“No” – The airtight janitorial contract you can’t get out of
While rare in the janitorial industry, some contracts are so airtight it is nearly impossible to get out of them without some sort of potential penalty. The language of the contract can not only lock a customer into a certain service term, but it can eliminate any exceptions to cancel and threaten legal action if breached. Such contracts are rare in the cleaning industry, and if you come across one, RUN. But if this is the situation you find yourself in, attempt to reason with your vendor in hopes of negotiating a peaceful cancellation. If this effort fails, you may be forced to endure the rest of the contract term.
“Maybe” – The cancellation clause with exceptions
This form of contract is more common among cleaning contractors. The customer can’t cancel the contract for any and every reason, but there are some reasons permitted. For instance, some agreements may require that the vendor must have significant service deficiencies that are unaddressed. The customer can request the issues be fixed, and if not, they are permitted to cancel.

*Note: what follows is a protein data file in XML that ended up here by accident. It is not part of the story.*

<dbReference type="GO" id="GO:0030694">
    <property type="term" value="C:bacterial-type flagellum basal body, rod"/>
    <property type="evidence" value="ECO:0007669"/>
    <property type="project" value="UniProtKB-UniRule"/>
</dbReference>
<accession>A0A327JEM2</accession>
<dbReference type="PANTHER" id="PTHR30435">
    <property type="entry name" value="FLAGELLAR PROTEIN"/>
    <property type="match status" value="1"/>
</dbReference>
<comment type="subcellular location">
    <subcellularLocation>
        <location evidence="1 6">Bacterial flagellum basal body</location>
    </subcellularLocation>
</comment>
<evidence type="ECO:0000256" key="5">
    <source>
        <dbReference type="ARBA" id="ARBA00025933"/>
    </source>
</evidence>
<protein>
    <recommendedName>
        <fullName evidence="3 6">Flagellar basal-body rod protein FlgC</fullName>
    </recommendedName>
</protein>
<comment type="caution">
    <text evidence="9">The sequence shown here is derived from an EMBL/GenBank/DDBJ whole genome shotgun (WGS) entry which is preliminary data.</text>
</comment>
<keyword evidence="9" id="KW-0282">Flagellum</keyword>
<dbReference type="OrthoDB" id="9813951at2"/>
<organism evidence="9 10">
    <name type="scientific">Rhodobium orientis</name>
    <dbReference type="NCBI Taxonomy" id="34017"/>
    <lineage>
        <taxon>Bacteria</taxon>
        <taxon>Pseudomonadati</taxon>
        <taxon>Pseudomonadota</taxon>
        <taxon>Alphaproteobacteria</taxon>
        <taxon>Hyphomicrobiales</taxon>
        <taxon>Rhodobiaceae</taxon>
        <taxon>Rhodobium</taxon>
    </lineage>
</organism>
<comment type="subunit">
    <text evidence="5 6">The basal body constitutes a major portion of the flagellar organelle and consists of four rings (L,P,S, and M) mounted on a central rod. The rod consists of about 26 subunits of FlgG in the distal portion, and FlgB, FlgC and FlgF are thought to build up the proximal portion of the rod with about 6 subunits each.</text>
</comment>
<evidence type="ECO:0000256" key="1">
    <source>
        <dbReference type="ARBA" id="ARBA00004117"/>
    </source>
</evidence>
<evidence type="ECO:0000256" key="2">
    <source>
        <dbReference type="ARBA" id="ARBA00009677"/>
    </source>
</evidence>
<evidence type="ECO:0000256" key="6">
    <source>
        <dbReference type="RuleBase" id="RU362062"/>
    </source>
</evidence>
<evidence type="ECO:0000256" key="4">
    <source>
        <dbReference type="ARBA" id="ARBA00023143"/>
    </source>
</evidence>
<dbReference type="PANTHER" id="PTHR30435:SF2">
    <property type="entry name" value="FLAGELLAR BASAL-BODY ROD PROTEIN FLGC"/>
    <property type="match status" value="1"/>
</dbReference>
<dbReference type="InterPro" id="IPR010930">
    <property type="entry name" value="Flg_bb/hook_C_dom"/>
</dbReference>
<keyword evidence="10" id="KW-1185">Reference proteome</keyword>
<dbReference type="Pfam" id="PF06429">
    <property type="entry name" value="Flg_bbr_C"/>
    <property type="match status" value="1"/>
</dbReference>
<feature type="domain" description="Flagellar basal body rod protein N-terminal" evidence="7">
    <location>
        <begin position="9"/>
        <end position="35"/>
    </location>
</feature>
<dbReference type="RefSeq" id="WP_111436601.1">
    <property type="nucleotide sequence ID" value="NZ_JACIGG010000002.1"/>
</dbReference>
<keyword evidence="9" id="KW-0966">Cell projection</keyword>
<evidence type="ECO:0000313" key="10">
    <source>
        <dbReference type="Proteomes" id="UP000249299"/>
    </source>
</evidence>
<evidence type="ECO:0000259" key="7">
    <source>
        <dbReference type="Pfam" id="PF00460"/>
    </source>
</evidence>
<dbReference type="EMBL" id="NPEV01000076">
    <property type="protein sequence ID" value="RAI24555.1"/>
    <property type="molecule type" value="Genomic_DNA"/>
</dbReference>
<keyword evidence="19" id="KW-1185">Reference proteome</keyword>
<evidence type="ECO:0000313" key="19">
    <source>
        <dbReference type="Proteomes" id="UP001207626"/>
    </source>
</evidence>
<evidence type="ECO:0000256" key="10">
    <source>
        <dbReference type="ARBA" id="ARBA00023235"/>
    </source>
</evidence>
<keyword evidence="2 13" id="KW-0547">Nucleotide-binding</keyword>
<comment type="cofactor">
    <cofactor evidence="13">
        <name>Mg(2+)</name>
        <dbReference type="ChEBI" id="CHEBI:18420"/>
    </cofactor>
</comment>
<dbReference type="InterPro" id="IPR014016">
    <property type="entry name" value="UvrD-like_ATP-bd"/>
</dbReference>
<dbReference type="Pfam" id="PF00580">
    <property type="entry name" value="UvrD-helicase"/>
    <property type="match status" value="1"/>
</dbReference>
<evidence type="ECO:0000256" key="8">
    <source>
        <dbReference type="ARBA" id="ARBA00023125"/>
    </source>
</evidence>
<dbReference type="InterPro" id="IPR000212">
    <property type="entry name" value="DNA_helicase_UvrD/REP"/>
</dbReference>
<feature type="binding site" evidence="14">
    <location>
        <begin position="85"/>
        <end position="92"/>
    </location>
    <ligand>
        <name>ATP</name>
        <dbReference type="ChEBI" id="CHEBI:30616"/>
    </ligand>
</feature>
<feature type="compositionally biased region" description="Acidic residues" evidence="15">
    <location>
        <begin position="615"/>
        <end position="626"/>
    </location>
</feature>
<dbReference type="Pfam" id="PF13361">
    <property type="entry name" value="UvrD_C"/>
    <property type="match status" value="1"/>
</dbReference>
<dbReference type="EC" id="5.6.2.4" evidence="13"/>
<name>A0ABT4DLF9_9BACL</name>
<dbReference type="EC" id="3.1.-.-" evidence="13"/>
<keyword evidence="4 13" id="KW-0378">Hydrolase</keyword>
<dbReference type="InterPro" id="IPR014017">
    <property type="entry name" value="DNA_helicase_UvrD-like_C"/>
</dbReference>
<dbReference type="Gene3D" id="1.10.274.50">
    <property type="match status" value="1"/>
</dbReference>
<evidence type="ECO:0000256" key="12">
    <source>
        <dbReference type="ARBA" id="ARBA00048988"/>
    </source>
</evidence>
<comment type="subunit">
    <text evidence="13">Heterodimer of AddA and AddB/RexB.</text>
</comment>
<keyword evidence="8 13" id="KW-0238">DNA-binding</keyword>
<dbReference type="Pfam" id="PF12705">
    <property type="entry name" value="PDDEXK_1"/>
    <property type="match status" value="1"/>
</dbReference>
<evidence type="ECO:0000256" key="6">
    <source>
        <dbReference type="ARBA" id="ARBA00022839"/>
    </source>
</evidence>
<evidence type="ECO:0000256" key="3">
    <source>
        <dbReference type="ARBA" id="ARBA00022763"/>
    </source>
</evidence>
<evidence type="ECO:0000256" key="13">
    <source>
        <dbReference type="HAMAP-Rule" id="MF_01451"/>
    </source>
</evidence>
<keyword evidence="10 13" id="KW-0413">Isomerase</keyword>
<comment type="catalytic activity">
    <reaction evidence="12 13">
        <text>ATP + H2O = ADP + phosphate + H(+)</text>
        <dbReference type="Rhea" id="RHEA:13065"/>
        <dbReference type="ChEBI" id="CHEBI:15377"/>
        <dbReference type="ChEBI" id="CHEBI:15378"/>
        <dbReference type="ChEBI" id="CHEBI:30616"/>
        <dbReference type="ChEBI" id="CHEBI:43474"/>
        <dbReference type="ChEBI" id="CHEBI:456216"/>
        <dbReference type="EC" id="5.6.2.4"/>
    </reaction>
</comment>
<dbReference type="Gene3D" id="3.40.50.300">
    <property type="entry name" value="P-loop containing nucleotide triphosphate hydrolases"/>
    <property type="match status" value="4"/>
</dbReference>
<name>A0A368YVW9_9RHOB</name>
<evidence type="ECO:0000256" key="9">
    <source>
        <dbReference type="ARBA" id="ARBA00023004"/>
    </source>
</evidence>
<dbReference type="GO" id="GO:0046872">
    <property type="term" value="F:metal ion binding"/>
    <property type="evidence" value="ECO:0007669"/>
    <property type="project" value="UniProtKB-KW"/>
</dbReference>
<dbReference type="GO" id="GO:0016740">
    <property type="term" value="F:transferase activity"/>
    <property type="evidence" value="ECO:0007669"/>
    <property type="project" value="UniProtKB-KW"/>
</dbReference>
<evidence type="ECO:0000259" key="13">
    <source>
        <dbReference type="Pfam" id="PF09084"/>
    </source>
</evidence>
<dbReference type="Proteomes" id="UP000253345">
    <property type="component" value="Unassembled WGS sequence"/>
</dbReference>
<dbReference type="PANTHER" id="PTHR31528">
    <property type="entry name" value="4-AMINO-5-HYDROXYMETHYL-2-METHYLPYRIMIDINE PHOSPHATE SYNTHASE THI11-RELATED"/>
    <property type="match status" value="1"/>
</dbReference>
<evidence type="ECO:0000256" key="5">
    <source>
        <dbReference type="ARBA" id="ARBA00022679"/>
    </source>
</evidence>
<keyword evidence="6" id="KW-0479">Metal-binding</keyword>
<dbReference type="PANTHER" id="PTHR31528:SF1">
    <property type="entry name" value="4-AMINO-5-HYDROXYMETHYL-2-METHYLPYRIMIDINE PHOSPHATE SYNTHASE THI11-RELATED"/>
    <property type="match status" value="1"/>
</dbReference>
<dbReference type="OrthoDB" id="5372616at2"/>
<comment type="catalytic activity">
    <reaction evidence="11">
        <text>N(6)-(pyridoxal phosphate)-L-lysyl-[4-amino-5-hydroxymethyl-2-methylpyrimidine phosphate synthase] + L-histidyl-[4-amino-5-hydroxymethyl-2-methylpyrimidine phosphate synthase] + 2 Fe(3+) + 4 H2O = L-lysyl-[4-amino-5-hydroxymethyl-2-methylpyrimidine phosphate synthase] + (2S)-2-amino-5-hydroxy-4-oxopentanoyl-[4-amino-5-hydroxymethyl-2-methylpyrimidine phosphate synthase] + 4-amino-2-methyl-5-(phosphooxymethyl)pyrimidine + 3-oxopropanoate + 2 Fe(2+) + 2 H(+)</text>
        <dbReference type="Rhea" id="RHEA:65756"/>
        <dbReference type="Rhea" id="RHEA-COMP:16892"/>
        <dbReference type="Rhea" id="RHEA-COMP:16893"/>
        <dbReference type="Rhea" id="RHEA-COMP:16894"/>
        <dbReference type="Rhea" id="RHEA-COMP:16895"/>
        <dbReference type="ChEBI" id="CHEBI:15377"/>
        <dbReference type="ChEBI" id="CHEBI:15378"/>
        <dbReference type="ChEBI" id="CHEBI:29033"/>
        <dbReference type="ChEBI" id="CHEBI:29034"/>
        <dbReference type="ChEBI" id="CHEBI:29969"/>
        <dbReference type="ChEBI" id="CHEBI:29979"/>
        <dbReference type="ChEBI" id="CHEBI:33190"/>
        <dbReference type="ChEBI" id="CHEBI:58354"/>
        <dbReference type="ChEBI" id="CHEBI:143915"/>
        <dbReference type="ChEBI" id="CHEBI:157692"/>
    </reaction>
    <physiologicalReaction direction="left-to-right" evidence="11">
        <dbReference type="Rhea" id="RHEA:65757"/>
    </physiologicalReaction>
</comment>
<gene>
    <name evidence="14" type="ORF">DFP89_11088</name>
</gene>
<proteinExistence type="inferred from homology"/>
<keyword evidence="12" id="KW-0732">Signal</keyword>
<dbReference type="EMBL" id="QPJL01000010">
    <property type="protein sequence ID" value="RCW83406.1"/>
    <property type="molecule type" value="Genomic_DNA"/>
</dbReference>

If this is the type of contract you find yourself with, first understand the language of the contract, and specifically how you might get out if necessary. If you are able to resolve the service issues, well and good. However, if problems persist, have a plan in place to make the cancellation according to the contract. While this may be frustrating at times, it will pave the smoothest path forward.
“Yes” – You can cancel for anything and everything (the typical 30-day cancellation)
Most janitorial contracts have what industry insiders call “the 30-day-out clause.” This is a clause in the contract or service agreement that lets either party cancel the contract with thirty days written notice. No explanation is needed or required. If you are currently under a contract or service agreement with your janitorial vendor, you likely have a 30-day-out clause. You may exercise your right to cancel the contract without any fear of legal or financial repercussions.
No matter what scenario you find yourself in, the key is knowing your options and developing a plan to move forward. If your service agreement is unclear, you should get the advice of an attorney to better understand your options. We hope you never need to cancel a cleaning contract, but if you do, you hopefully have a better understanding of how to make that happen.